If you have enjoyed the previous offerings of +/-, your mind should be at ease: Jumping the tracks is business as usual for these math-rock minded electronic musicians, as their grandiose songs spill over the brim in Jumping the tracks, their newest release.
I can’t think of any other adjective besides “expansive” to define their sound to both the newcomer and the uninitiated. It just takes a minute or so from the opening track, ‘Young once’, to know that both the earthly sounds of percussion and the windier swells of electronics meet effortlessly; a windswept red sand canyon at dusk is the imagery that comes to mind.
The fact that the band is made up of three multi instrumentalists helps to the diversity of sounds and ideas that you’ll find in Jumping the Tracks. Exhibit A would be ‘Toe the line’, mixing indie pop, twee pop and post punk influences deftly, coming across more as a subtle but strong cocktail than a peanut butter and chocolate frittata (which is actually much nicer than you’d except.)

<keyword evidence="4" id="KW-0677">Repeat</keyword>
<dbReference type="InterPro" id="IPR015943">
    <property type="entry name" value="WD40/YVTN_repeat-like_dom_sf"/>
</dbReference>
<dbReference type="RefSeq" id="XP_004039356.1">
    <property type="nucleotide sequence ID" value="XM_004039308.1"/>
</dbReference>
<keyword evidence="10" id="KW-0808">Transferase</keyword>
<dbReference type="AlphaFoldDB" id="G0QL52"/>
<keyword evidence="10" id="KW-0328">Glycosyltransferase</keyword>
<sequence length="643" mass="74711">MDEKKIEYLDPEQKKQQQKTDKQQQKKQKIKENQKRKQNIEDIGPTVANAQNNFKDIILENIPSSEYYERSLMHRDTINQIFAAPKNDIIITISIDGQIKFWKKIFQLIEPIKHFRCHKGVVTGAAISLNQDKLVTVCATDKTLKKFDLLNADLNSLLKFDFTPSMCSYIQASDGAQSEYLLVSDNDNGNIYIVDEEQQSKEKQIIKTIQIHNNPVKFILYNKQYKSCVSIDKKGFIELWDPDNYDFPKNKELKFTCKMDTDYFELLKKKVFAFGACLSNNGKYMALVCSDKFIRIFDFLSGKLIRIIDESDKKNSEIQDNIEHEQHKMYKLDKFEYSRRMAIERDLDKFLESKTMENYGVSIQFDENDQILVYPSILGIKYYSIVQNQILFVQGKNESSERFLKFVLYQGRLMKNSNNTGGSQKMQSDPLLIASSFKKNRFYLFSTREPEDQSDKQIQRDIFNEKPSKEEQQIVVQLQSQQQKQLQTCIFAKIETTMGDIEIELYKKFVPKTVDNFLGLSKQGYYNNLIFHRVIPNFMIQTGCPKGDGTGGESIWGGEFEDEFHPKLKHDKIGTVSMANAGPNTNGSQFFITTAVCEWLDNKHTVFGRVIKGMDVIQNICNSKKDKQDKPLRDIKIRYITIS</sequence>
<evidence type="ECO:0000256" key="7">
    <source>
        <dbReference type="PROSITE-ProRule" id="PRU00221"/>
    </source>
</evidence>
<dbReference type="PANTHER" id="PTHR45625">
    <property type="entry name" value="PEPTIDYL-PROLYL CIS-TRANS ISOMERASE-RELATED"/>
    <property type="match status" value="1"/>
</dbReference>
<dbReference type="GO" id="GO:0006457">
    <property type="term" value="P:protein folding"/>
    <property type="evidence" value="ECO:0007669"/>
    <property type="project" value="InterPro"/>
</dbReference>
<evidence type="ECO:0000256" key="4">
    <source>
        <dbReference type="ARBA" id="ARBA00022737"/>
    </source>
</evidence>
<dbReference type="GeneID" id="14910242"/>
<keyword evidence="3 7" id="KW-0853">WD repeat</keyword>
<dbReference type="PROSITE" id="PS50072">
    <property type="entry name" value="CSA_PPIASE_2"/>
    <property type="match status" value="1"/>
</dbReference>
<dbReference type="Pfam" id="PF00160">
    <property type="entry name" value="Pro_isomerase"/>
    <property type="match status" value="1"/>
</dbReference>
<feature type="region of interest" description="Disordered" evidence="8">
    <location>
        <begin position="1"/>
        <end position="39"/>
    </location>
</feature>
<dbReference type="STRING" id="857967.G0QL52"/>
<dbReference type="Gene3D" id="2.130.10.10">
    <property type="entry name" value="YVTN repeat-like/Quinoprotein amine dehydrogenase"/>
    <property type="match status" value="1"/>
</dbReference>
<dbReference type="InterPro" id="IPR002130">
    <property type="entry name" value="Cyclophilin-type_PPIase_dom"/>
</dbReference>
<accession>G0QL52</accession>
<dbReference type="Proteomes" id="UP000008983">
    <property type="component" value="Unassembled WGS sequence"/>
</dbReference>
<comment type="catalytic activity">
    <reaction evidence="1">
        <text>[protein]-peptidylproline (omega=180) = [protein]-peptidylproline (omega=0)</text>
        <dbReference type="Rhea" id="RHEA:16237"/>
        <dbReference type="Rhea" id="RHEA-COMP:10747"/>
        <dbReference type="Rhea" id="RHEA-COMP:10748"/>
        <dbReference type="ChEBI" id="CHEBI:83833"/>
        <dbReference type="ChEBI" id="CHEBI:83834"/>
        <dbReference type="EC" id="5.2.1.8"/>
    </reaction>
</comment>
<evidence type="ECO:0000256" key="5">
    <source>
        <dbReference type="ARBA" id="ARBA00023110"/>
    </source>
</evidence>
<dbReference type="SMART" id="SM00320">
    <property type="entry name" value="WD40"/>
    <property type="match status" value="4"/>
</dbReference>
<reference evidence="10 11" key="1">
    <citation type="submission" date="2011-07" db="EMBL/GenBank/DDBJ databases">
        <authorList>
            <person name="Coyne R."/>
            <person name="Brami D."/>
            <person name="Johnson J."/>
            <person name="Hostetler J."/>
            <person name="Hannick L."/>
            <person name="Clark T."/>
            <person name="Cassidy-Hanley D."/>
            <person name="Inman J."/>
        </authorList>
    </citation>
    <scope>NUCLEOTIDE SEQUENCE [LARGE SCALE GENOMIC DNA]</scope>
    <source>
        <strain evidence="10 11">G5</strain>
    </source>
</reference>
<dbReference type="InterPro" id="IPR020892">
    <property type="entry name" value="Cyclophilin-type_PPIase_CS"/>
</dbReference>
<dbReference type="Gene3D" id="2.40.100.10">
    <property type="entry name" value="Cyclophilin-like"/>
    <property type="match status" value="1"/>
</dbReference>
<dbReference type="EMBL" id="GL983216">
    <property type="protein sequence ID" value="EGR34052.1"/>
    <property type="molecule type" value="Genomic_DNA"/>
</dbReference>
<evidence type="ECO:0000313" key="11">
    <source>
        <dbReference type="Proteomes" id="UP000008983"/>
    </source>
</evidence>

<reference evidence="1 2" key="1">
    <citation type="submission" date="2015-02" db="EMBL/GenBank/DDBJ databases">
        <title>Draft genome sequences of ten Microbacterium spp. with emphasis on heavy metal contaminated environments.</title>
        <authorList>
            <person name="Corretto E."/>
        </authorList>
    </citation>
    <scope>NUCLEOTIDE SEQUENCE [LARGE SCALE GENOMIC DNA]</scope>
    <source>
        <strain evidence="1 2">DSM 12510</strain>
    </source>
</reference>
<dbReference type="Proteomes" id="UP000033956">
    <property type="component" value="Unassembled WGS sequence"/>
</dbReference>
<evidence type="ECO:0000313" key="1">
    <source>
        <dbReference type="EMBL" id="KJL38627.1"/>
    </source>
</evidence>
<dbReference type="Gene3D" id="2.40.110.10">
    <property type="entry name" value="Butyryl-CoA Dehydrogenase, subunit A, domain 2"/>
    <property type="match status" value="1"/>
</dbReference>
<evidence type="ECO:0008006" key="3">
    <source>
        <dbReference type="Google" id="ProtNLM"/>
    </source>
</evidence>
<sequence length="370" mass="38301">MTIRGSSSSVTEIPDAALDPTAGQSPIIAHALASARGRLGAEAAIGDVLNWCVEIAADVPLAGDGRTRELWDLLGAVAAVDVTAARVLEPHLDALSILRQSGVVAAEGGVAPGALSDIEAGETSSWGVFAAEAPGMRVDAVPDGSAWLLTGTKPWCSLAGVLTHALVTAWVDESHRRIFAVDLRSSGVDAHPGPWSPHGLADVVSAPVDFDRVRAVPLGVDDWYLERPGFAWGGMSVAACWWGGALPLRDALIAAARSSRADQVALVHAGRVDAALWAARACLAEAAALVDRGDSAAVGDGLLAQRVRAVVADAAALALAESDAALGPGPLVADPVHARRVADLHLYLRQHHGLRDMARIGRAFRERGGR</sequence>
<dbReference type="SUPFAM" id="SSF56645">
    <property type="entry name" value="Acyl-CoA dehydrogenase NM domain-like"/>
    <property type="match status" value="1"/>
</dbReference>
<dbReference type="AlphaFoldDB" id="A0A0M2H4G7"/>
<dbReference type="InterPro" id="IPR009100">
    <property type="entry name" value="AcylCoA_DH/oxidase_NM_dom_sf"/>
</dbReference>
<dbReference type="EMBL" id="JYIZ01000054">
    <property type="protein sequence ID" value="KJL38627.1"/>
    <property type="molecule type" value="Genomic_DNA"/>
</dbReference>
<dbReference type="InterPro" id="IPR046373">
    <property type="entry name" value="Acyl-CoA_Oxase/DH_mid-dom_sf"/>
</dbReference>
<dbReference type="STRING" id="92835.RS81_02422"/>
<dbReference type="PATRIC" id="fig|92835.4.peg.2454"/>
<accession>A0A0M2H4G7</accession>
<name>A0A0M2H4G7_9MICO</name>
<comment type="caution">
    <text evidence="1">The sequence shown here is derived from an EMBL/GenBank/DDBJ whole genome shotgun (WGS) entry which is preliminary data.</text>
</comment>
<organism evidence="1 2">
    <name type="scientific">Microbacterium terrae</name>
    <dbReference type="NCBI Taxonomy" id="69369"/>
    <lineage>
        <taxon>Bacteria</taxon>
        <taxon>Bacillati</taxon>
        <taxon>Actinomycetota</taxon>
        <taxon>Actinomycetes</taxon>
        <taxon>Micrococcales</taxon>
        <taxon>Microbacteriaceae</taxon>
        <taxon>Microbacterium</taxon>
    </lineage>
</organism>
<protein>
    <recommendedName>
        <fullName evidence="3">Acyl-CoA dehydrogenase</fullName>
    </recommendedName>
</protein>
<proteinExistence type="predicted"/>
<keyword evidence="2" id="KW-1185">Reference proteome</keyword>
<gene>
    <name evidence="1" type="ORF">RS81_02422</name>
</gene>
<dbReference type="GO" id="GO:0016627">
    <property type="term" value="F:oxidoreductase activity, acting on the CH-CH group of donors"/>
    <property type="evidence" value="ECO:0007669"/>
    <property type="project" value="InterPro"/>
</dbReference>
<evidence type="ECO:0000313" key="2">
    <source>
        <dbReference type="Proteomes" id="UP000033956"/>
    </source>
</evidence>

Not everything by +/- is a strange buffet of genres. ‘The space between us’ is pretty straightforward 70s dream pop and ‘Running the distance’ is a gorgeous slice of post rock loveliness.
Without demeaning any of the other tracks in this release (I’m still listening to ‘Young once’ as I edit this), I do believe the finest moment of Jumping the tracks is the sweet ‘There goes my love’. How so? Well, it manages to show the influences of the band, it has a lot of heart and there’s this moment when the song strikes you with a swelling noise. I’m not sure if it’s an ebow or just a well controlled feedback (see Red House Painters’ ‘Trailways’ for more on this), but it elevates the song to a height Felix Baumgartner would be happy to jump from.
The stupidest argument against electronic music is “it’s just music made by pushing buttons.” Well, I pressed many buttons to write this and no way am I making justice to how good this album is. Electronic music is more than pushing buttons; it’s a series of tools that you use to make music and the art resides on how well you use said tools. +/- certainly are showing their experience here.
Words: Sam J. Valdés López
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